Amazon is about to release their very anticipated Android-based Kindle Fire tablet. As they prepare, rumours are circulating that Amazon might be interested in buying HP’s webOS. operating system. Would that make any sense as they roll out a brand new device?
Since the day HP announced in August that they were discontinuing the development of webOS, which pretty much meant the end of the HP TouchPad and Palm smartphones, people immediately began discussing about other companies who could be interested in either licensing or buying the rights to webOS. The first names that popped out were the likes of Samsung, HTC, Sony, and even Intel, but latest reports from VentureBeat state that the most serious contender could be Amazon even if other companies are still strong contenders in this battle.
But why would Amazon want to invest in webOS and pretty much waste all the efforts they already put in developing their new Kindle Fire which is an Android device?
The first thought about Amazon’s interest in webOS seems non logical: Amazon has just released its Android-based Kindle Fire tablet which already has people loving it considering the low $199 price which has forced the Android tablet market to rethink their pricing strategy. Why would Amazon want to purchase another mobile operating system when they are already using Android which is free compared to the cost that might come with buying the webOS operating system.
Firstly, consider that Amazon’s Kindle Fire represents in a lot ways an Android tablet in name only: go over the Kindle Fire merchandise page and examine how many times the phrase “Android” comes along. The result? One time, in a subheading for e-mail apps. The fact that the Fire uses Android O/S just isn’t a selling point for Amazon, and it Is not taken up with commercializing the Fire as an Android tablet. Amazon has put its own extremely custom-made interface on top of Android, splitting up users from a “typical” Android feel. The Kindle Fire is a content-delivery system with a internet browser, and its Android capabilities do not even deserve an acknowledgment. The Kindle Fire experience does not have to occur on Android: It may just as easily be operating webOS and nearly all consumers would never notice.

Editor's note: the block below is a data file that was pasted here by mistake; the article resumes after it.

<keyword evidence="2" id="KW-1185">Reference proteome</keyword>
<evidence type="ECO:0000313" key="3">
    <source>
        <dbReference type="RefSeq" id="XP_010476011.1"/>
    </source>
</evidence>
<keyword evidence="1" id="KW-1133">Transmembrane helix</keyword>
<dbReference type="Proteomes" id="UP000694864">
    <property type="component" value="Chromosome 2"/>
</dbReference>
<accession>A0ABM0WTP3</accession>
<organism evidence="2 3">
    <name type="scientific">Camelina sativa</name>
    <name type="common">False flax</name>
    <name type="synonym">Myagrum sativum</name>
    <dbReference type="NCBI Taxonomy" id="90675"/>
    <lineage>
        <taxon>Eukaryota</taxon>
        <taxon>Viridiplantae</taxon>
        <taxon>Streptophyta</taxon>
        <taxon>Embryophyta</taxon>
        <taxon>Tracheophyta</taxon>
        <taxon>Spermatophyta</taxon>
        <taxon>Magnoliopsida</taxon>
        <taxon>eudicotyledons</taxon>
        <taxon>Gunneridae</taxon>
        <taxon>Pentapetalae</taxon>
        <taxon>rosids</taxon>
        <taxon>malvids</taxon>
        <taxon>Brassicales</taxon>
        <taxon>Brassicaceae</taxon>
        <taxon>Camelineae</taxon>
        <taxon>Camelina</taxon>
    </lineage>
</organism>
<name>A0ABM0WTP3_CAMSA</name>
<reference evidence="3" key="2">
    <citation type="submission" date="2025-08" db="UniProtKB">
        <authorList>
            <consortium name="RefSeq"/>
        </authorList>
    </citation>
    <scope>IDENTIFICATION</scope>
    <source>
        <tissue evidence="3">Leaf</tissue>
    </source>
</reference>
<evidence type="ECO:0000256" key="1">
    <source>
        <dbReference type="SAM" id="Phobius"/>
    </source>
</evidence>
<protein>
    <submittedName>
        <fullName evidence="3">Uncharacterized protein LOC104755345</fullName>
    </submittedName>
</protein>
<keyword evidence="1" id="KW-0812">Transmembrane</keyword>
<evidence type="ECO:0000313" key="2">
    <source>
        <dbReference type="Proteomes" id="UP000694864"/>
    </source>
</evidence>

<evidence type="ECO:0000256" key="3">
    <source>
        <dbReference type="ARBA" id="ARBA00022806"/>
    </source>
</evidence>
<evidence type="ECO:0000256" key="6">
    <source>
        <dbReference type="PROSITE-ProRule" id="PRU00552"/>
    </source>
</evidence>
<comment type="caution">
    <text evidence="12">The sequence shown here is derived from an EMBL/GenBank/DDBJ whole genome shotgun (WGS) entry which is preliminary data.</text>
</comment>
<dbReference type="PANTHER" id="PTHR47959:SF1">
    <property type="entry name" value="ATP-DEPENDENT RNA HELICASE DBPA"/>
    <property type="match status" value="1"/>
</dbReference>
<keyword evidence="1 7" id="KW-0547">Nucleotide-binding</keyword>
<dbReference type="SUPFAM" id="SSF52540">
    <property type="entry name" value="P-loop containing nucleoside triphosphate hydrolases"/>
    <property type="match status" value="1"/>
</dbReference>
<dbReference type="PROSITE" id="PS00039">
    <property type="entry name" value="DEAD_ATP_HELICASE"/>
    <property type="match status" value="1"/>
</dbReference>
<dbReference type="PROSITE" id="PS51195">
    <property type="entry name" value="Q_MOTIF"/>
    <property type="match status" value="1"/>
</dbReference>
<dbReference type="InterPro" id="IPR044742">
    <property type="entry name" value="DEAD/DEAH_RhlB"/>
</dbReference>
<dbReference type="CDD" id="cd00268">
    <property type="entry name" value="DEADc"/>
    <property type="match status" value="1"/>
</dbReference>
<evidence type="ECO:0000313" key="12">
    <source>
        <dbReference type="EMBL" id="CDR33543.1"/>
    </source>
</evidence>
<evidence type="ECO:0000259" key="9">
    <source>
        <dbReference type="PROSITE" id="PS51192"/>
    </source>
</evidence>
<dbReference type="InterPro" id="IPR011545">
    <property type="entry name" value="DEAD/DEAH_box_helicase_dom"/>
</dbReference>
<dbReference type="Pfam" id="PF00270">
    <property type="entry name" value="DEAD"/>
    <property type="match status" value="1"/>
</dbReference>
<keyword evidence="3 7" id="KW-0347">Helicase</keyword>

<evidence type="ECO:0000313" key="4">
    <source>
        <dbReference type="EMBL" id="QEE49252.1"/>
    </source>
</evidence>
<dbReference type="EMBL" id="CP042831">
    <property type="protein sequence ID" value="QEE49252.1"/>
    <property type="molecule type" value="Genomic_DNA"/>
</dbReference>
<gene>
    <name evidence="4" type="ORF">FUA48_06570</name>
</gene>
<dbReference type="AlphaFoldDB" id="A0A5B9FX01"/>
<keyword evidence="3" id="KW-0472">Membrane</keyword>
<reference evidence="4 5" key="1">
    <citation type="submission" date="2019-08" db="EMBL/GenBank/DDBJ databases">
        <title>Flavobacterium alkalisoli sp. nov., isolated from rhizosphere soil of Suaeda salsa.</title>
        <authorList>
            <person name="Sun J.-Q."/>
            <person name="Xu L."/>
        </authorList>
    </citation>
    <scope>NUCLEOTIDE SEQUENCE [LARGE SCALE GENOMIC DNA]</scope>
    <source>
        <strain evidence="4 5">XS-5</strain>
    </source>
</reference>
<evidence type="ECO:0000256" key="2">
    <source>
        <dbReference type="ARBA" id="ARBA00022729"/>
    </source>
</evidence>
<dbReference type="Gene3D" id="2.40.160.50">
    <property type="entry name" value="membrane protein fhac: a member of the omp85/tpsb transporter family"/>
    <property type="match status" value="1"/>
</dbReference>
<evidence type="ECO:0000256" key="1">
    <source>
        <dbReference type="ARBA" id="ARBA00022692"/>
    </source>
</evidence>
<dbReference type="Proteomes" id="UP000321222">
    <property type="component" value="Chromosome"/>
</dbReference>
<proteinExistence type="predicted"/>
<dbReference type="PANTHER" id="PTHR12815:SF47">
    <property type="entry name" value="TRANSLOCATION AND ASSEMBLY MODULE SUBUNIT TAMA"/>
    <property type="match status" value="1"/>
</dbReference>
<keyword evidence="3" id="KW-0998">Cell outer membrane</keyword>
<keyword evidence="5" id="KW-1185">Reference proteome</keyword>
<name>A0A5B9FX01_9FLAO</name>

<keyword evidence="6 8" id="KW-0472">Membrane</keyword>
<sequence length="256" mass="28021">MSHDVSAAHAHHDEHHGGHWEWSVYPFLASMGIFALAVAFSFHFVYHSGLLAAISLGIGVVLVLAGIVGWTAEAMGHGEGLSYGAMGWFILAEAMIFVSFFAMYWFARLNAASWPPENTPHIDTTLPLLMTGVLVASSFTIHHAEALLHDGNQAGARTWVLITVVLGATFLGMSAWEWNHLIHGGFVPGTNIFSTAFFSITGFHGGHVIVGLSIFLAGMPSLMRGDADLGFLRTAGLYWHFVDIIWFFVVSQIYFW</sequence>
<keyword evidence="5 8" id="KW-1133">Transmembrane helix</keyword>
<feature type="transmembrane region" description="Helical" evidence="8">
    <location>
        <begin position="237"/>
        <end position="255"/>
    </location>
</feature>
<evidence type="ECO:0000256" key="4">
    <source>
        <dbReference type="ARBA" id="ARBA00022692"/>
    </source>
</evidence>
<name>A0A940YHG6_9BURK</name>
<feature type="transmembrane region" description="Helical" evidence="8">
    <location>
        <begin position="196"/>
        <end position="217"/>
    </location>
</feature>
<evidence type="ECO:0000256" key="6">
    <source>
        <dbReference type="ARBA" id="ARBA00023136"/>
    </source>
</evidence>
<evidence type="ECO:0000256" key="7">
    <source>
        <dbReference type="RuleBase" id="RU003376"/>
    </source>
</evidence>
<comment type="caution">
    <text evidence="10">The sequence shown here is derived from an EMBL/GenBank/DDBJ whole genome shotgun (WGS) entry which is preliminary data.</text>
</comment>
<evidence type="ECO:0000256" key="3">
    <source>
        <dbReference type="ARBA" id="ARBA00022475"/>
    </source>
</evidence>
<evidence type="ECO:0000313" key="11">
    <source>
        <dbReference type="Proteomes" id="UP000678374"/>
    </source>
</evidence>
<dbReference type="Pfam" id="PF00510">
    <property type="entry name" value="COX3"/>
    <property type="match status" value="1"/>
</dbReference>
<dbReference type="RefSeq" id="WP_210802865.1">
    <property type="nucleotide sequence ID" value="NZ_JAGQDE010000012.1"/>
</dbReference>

Building succeeding tablets and mobile devices on webOS would perhaps enable Amazon to innovate upon its personal platform, separated from any directions Google wishes to impose on Android. Google has been repeatedly charged of cracking down on Android device manufacturers who would like to push the platform in new directions, reportedly by constraining access to the most recent builds and asking rights to audit tweaks to the platform. Amazon beyond any doubt does not want to be addressed like a second-class citizen in the Android tablet manufacturer world, even though it is suppressing the “normal” Android feel. If Amazon were to buy webOS, it would be capable of charting its personal path without influence from a third-party operating system developer.